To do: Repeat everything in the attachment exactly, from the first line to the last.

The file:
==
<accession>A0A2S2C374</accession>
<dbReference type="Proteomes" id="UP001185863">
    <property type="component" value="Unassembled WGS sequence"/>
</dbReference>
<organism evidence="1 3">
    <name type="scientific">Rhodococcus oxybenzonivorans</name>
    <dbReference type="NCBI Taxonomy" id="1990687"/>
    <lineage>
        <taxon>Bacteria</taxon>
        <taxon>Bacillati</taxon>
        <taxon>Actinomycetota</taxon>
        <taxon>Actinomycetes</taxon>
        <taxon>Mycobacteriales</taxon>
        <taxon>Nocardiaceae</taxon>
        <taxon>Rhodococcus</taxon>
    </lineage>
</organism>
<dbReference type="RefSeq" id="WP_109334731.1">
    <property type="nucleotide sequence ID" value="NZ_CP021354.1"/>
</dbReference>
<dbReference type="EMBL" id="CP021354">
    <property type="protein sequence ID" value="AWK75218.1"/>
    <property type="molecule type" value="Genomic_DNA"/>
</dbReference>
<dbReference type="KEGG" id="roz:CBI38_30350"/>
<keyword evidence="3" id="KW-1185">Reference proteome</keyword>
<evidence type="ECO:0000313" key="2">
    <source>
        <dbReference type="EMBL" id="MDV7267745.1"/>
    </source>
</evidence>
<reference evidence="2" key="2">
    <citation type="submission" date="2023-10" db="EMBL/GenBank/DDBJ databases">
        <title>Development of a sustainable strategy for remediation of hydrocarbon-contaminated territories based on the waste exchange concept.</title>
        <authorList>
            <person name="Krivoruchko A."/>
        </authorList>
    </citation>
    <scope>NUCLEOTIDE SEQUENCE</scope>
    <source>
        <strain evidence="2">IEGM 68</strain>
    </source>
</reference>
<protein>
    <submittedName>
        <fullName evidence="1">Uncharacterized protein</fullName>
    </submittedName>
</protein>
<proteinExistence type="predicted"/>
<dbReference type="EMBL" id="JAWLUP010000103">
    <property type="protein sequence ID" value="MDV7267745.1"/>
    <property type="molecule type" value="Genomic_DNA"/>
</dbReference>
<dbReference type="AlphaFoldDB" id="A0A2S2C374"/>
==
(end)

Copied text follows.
<accession>A0A2S2C374</accession>
<dbReference type="Proteomes" id="UP001185863">
    <property type="component" value="Unassembled WGS sequence"/>
</dbReference>
<organism evidence="1 3">
    <name type="scientific">Rhodococcus oxybenzonivorans</name>
    <dbReference type="NCBI Taxonomy" id="1990687"/>
    <lineage>
        <taxon>Bacteria</taxon>
        <taxon>Bacillati</taxon>
        <taxon>Actinomycetota</taxon>
        <taxon>Actinomycetes</taxon>
        <taxon>Mycobacteriales</taxon>
        <taxon>Nocardiaceae</taxon>
        <taxon>Rhodococcus</taxon>
    </lineage>
</organism>
<dbReference type="RefSeq" id="WP_109334731.1">
    <property type="nucleotide sequence ID" value="NZ_CP021354.1"/>
</dbReference>
<dbReference type="EMBL" id="CP021354">
    <property type="protein sequence ID" value="AWK75218.1"/>
    <property type="molecule type" value="Genomic_DNA"/>
</dbReference>
<dbReference type="KEGG" id="roz:CBI38_30350"/>
<keyword evidence="3" id="KW-1185">Reference proteome</keyword>
<evidence type="ECO:0000313" key="2">
    <source>
        <dbReference type="EMBL" id="MDV7267745.1"/>
    </source>
</evidence>
<reference evidence="2" key="2">
    <citation type="submission" date="2023-10" db="EMBL/GenBank/DDBJ databases">
        <title>Development of a sustainable strategy for remediation of hydrocarbon-contaminated territories based on the waste exchange concept.</title>
        <authorList>
            <person name="Krivoruchko A."/>
        </authorList>
    </citation>
    <scope>NUCLEOTIDE SEQUENCE</scope>
    <source>
        <strain evidence="2">IEGM 68</strain>
    </source>
</reference>
<protein>
    <submittedName>
        <fullName evidence="1">Uncharacterized protein</fullName>
    </submittedName>
</protein>
<proteinExistence type="predicted"/>
<dbReference type="EMBL" id="JAWLUP010000103">
    <property type="protein sequence ID" value="MDV7267745.1"/>
    <property type="molecule type" value="Genomic_DNA"/>
</dbReference>
<dbReference type="AlphaFoldDB" id="A0A2S2C374"/>